Quinn (1988a, b) has studied the ecology of theintertidal pulmonate limpet S. diemenensisQuoy & Gaimard in terms of population dy-namics and food availability and reproductivepatterns and energetics. The population dy-namics of S. denticulata and S. virgulata havealso been studied by Creese (1981).

    Siphonarid limpets are common on the rockyintertidal shores of Hong Kong but informationon them is restricted to a general study of theiroccurrence and vertical distribution (Morton &Morton, 1983). Three species occur, i.e.,Siphonaria japonica (Donovan, 1834), Sipho-naria sirius (Pilsbry, 1894) and Siphonaria atraQuoy & Gaimard, 1833 (Christiaens, 1980,1982). The present study investigates the distri-bution, abundance and population dynamics ofthe three Siphonaria populations on three HongKong shores at Cape d'Aguilar, Wu Kwai Shaand Tai Lam Chung (Figure 1). Such shoresexperience a variety of hydrographical con-ditions and this study aimed at determining howeach species responded to such differences interms of patterns of recruitment, growth andpopulation dynamics.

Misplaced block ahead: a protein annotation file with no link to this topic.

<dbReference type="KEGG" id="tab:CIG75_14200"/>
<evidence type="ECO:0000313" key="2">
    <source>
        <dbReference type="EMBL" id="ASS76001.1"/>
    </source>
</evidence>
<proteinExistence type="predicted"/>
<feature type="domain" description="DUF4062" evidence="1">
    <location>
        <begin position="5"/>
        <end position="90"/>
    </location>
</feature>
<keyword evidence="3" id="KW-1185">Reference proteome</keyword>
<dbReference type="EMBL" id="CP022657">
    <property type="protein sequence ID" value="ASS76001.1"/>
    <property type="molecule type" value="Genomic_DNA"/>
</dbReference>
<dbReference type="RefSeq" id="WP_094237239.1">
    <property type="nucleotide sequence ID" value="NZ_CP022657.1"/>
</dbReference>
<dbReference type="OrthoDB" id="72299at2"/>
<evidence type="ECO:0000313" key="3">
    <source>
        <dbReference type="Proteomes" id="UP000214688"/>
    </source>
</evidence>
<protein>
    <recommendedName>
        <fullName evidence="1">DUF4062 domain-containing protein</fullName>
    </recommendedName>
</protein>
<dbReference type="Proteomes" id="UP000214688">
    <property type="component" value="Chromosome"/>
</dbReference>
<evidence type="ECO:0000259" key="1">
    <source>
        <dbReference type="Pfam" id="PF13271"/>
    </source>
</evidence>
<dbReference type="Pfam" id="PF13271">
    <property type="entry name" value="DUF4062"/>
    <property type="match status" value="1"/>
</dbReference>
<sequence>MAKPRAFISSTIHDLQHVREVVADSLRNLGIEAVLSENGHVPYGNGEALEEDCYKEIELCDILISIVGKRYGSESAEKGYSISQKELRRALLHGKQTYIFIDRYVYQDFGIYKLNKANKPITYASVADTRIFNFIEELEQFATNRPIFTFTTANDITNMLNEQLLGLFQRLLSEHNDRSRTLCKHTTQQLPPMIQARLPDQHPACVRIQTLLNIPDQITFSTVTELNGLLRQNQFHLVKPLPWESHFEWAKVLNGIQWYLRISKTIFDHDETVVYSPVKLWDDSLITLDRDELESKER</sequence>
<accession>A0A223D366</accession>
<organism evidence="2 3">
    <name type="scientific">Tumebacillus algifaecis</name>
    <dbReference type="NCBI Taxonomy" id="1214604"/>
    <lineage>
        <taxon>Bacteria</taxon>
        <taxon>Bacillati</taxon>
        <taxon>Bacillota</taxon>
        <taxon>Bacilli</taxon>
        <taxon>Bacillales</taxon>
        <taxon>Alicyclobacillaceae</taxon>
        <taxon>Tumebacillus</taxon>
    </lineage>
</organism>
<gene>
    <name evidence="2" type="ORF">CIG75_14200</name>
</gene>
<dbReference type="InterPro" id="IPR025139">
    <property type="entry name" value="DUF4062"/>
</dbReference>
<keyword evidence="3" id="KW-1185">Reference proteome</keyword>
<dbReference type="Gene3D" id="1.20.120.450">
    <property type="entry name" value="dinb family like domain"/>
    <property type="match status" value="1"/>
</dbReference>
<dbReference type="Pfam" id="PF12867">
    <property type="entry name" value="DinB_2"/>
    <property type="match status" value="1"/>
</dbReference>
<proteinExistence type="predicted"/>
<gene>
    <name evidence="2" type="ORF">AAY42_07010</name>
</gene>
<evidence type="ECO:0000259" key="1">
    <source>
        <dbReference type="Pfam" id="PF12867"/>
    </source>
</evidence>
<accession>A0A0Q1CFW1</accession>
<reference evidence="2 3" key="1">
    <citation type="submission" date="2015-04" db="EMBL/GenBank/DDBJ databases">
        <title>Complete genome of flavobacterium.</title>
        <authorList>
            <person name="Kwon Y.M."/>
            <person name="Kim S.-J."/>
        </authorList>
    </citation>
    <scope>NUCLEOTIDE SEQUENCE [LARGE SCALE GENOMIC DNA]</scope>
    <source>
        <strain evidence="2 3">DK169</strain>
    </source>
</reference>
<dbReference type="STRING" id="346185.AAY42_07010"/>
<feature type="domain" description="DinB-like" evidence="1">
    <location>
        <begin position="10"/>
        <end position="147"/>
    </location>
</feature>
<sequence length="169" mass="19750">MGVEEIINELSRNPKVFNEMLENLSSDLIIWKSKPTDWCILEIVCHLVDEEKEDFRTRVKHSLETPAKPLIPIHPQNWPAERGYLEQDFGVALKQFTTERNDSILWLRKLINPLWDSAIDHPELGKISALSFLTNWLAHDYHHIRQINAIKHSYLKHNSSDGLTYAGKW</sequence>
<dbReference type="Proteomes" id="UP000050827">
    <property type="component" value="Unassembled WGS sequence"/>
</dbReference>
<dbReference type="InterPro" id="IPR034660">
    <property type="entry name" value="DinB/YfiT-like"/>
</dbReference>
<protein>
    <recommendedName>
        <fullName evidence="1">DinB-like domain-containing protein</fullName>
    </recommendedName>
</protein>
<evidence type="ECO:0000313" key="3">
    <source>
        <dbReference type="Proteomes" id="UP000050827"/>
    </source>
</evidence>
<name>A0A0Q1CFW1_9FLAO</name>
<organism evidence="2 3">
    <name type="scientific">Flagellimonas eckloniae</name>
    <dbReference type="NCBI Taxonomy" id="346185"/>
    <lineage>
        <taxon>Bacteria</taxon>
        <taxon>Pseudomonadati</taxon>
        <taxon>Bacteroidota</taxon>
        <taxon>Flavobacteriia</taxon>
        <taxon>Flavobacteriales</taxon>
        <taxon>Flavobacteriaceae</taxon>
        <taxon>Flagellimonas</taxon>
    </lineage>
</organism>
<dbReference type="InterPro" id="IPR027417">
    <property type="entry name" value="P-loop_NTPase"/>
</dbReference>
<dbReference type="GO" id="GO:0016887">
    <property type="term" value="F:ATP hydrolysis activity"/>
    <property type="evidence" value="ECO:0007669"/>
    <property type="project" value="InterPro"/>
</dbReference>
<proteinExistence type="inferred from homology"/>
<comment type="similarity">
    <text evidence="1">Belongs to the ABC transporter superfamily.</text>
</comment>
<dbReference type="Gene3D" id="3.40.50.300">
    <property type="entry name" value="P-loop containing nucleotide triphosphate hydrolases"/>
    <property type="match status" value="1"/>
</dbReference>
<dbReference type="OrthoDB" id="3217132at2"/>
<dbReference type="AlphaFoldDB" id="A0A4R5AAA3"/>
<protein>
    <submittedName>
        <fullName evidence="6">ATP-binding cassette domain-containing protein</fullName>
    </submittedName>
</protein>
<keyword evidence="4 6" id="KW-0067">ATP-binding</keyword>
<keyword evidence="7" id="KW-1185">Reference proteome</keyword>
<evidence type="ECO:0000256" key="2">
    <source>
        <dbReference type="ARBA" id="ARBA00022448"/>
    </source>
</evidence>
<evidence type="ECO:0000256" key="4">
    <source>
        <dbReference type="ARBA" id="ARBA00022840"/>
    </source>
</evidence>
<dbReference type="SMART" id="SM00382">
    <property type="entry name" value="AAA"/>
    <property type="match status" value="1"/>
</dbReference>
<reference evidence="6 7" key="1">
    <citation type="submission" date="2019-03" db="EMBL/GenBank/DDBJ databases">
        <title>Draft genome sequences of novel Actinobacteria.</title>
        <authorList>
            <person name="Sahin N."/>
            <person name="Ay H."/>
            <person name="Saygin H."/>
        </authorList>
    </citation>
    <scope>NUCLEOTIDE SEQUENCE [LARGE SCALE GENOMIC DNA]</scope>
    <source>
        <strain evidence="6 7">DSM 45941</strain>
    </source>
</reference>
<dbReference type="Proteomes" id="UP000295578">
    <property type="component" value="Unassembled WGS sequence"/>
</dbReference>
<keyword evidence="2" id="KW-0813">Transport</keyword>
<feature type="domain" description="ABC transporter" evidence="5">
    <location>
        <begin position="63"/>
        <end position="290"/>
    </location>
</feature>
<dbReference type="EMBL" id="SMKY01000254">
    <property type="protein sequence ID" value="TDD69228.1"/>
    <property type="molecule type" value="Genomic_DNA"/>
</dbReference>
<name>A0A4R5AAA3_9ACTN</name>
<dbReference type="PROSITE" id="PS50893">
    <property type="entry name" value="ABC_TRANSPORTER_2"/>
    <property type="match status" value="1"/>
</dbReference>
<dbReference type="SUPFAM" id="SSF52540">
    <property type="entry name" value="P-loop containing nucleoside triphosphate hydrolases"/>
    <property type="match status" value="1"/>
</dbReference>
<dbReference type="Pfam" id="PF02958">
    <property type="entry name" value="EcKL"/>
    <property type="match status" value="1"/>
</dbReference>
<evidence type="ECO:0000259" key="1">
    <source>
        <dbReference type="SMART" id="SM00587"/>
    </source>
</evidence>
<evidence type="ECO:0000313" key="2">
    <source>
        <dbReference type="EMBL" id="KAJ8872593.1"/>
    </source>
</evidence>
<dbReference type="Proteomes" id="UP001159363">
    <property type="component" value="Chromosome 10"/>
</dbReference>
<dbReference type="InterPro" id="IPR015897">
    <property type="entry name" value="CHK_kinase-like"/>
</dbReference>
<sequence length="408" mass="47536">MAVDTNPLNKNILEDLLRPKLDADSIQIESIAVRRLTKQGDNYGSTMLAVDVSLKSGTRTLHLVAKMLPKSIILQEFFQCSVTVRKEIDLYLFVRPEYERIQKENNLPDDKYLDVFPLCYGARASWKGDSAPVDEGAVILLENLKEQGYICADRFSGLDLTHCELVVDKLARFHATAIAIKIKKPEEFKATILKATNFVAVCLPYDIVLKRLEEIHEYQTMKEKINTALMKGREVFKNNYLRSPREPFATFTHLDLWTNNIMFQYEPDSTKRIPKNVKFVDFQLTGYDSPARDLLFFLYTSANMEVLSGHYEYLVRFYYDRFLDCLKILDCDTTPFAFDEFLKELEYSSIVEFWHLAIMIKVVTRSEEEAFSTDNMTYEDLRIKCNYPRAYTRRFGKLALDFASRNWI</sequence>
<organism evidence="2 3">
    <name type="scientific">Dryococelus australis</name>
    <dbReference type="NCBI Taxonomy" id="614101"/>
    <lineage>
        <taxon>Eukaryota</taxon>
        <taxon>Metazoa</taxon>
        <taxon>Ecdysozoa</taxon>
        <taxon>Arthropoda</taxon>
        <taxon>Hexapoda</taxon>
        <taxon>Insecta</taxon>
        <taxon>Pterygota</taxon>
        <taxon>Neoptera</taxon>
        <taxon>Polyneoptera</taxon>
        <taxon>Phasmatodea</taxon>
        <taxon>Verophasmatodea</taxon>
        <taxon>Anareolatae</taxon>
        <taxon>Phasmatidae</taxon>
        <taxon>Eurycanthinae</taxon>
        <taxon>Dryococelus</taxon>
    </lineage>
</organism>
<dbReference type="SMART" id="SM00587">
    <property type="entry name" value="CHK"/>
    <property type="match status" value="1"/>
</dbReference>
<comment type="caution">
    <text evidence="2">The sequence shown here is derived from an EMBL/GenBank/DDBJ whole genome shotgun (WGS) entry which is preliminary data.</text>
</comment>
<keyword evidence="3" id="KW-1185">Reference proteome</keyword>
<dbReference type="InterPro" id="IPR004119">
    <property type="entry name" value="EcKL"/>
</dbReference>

MATERIALS AND METHODS

    Stations and species studied

    Cape d'Aguilar is located on the south-eastern tip ofHong Kong Island. As predominantly easterly windsprevail throughout the year, the shore experiencesheavy wave action and is characterized by near-normal salinities (32-35%o). Wu Kwai Sha, located inthe embayment of Tolo Harbour, is protected fromheavy wave action and experiences salinities of be-tween 28-33%o. Tai Lam Chung is a moderatelysheltered shore located in the western estuarine re-gion of Hong Kong. Fresh water issuing from thePearl River affects salinity, causing it to vary over awide range (16-33%o).

    The substratum at Cape d'Aguilar is a coarse darkgrey tuff. It forms thick massive, beds with no inter-nal stratification (Allen & Stephens, 1971). The

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  • 432 J.H. LIU

    LAW UA BLAND

    D NIHEPtO0

    ETAOLOLAR

    @* WMLAII ISLAND

    POTtKOBOUP

    Figure 1 A map of Hong Kong showing the three study sites.